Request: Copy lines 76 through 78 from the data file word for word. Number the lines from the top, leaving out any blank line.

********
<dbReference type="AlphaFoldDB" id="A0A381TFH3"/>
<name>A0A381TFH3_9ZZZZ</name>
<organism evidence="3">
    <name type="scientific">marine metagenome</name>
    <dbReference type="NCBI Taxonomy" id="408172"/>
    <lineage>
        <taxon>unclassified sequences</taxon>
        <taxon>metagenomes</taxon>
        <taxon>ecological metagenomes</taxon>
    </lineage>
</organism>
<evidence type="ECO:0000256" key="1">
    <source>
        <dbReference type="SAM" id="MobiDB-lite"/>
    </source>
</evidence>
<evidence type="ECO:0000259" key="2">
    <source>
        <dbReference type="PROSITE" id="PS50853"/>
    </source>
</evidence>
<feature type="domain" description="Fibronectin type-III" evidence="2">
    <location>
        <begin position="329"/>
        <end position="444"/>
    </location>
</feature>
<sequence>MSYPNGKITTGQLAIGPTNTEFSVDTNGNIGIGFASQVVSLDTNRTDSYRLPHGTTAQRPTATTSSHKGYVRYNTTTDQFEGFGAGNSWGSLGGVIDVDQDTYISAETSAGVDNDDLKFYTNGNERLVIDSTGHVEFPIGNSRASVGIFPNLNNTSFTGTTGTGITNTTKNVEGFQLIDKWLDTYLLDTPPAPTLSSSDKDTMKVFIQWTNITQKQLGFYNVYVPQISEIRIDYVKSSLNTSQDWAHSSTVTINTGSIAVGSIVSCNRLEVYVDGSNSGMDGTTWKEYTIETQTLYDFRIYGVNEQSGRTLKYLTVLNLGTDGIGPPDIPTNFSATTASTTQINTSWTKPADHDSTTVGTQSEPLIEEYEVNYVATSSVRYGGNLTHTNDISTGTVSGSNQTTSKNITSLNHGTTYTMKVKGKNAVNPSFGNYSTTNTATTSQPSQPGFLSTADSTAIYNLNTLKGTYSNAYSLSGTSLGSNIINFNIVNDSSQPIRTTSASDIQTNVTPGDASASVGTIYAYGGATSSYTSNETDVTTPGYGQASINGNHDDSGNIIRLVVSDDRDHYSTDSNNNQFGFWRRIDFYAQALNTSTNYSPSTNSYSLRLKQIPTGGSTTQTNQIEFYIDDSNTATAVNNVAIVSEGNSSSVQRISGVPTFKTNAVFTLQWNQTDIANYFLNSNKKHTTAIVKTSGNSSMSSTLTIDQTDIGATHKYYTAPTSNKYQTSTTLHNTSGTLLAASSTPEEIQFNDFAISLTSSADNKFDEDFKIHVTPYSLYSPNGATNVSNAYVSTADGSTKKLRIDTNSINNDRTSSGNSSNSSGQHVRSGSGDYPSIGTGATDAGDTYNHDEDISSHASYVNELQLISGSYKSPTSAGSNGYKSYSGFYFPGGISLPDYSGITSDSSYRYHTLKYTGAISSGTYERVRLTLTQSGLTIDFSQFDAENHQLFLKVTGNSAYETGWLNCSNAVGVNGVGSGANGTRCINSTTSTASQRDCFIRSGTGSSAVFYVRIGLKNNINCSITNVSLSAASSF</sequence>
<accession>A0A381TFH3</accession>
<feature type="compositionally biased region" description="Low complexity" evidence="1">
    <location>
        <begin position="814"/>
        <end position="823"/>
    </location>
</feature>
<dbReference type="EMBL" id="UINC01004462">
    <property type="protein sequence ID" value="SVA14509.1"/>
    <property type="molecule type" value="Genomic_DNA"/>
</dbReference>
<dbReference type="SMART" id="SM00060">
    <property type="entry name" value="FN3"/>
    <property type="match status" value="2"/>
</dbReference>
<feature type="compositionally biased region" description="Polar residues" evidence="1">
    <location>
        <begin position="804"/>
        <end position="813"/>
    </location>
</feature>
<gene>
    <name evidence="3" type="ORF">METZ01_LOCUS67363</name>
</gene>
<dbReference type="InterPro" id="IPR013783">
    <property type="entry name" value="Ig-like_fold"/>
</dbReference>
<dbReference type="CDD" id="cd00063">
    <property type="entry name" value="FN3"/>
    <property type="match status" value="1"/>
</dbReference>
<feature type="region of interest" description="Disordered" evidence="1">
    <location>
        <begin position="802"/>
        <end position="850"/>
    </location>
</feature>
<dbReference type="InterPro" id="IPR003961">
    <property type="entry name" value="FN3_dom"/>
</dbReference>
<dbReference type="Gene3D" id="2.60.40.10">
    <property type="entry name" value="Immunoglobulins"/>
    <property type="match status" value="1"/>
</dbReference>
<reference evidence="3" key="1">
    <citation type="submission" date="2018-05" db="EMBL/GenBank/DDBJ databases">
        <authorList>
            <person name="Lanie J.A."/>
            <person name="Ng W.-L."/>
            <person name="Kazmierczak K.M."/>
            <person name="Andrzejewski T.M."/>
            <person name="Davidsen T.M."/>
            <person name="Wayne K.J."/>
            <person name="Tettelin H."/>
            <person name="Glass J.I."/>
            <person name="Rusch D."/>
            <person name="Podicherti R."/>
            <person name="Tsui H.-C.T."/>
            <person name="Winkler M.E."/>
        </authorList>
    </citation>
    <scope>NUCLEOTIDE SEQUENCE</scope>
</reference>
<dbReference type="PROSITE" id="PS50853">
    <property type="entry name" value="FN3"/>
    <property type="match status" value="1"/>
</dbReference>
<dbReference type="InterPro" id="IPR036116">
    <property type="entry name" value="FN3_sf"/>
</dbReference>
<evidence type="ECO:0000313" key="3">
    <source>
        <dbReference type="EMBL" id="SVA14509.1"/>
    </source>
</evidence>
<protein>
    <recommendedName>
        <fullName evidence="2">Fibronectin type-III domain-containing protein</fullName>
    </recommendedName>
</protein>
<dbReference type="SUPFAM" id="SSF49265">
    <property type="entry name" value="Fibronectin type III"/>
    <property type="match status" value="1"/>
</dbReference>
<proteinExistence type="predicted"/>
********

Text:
            <person name="Lanie J.A."/>
            <person name="Ng W.-L."/>
            <person name="Kazmierczak K.M."/>